There was no statistical difference (p>0.05) between infection rates in males and females at each capture site (University, Coop. I, Dairy Farm, and Coop II). Furthermore, no statistical significance (p > 0.05) was observed between the occurrence of Haemoproteus spp. and/or Plasmodium spp. infection at the different capture sites (Table 1).

Table 1 Results of nPCR-RFLP of Zenaida auriculata from Brazil. 

N Positive samples (%) Χ2 p-value
Haemoproteus spp.
University Campus 53 19 (35.8) 3.64 0.30
Crop Coop. I 133 117 (88.0)
Dairy Farm 16 10 (62.6)
Crop Coop. II 9 6 (66.7)
Plasmodium spp.
University Campus 53 11 (20.8) nc nc
Crop Coop. I 134 1 (0.8)
Dairy Farm 16 1 (6.2)
Crop Coop. II 9 0 0
Mixed infection
University Campus 53 23 (43.4) 0.64 0.89
Crop Coop. I 133 14 (10.6)
Dairy Farm 16 4 (25.0)
Crop Coop. II 9 3 (33.4)

N: total number of samples in each local of capture; χ2: chi-square; nc: not calculated.

Based on the sequencing analysis, four sample, named as HaemZaBr151, HaemZaBr152, HaemZaBr153, and HaemZaBr155 (GenBank accession numbers: MT374716 - MT374718, MT416577) showed similarity with H. multipigmentatus (JN788946.1 and JN788947.1) and one (PlasmZaBr154) (GenBank accession number: MT416112) Plasmodium sp. showed 99% of similarity with Plasmodium sp. (KU057967.1) (Table 2). The phylogenetic analyses (Figure 1) from the consensus sequences obtained in this study agreed with the results obtained with the BLAST tool.

Table 2 Blast results of Haemoproteus and Plasmodium sequences obtained from eared doves from Brazil. 

Parasite Isolate Identity (%) Query coverage (%) Sequence with maximum % identity GenBank accession
Haemoproteus multipigmentatus HaemZaBr151 98.76% 100.00% JN788947.1 - Haemoproteus multipigmentatus isolate SocH16 MT374716
HaemZaBr152 98.66% 99.00% JN788946.1 - Haemoproteus multipigmentatus isolate SocH15 MT374717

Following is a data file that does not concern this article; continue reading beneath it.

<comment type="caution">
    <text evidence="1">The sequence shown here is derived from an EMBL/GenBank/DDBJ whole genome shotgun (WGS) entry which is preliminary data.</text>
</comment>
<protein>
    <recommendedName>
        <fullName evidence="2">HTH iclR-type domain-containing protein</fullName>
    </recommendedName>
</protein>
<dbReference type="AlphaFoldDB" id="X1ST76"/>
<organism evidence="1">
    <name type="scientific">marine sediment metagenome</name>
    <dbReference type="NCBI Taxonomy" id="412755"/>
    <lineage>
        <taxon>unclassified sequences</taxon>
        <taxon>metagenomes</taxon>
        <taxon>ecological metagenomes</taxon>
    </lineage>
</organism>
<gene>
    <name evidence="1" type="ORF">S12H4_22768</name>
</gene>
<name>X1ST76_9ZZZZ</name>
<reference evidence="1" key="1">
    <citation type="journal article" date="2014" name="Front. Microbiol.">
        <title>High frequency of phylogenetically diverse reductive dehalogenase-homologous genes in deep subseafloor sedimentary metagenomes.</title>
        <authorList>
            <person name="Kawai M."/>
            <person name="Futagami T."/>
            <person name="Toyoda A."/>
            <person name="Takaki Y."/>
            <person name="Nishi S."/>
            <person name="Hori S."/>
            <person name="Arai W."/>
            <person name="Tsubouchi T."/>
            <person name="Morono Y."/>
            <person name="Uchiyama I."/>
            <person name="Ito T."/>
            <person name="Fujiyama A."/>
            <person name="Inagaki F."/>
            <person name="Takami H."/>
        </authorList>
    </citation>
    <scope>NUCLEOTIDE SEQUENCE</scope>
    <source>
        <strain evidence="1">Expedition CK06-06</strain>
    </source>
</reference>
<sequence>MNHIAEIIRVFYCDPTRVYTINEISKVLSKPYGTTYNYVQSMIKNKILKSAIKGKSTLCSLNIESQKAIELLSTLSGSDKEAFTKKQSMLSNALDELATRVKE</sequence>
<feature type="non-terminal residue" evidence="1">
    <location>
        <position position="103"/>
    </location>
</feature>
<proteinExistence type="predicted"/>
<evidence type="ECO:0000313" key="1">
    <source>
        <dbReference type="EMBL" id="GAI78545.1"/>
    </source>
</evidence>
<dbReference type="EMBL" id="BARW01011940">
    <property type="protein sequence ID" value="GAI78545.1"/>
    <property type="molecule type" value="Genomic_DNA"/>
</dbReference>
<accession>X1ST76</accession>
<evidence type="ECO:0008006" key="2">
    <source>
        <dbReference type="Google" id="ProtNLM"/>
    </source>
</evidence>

HaemZaBr153 99.12% 100.00% MT374718
HaemZaBr155 98.87% 100.00% MT416577
Plasmodium sp. PlasZaBr154 98.66% 100.00% KU057967.1 - Plasmodium sp. NYCNYC01 MT416112

Figure 1 Phylogenetic tree based on the mitochondrial cytochrome b gene sequences of Haemoproteus and Plasmodium species from Zenaida auriculata from Brazil. 

Discussion

This study is the first molecular investigation of hemoparasites in eared doves in Brazil. According to the results, 99.05% of the eared doves were considered positive by microscopic examination and DNA amplification of cyt b, demonstrating that a high number of eared doves infected with Haemoproteus spp. and/or Plasmodium spp. Based on sequencing analysis, we found H. multipigmentatus in eared doves. A previous study found H. multipigmentatus in eared doves in Chile, demonstrating that this parasite is present in other countries in South America (Martínez et al., 2016). Adriano and Cordeiro (2001) reported the first description of haemosporidians in Giemsa stained blood smears from three different Columbiformes in Brazil, and found H. columbae in 100% of eared doves, in 51.6% of ruddy ground doves (Columbina talpacoti) and in 19.3% of scaled doves (Scardafella squammata). In other countries, the prevalence of Haemoproteus spp., based on microscopy detection, ranges from 15.06% to 45.05% (Radfar et al., 2011), indicating a worldwide distribution of this parasite.

The number of described lineages from avian Haemosporida has increased in the last few years, as recent studies have described H. multipigmentatus in Z. galapagoensis, H. multivolutinus in Turtur tympanistria and H. paramultipigmentatus n. sp. in Columbina passerina socorroensis (Valkiūnas et al., 2010, 2013). Other species of Haemoproteus have been detected by PCR in different bird species, such as Z. macroura and Z. graysoni, demonstrating that Haemoproteus spp. are able to infect different species of birds (Carlson et al., 2013; Križanauskienė et al., 2013). Recently, Cepeda et al. (2019) developed a host-parasite system to study haemosporidian in avian hosts and insect vectors, allowing to experimentally characterize the complete life cycle of H. columbae (cytb lineage HAECOL1) in Columba livia.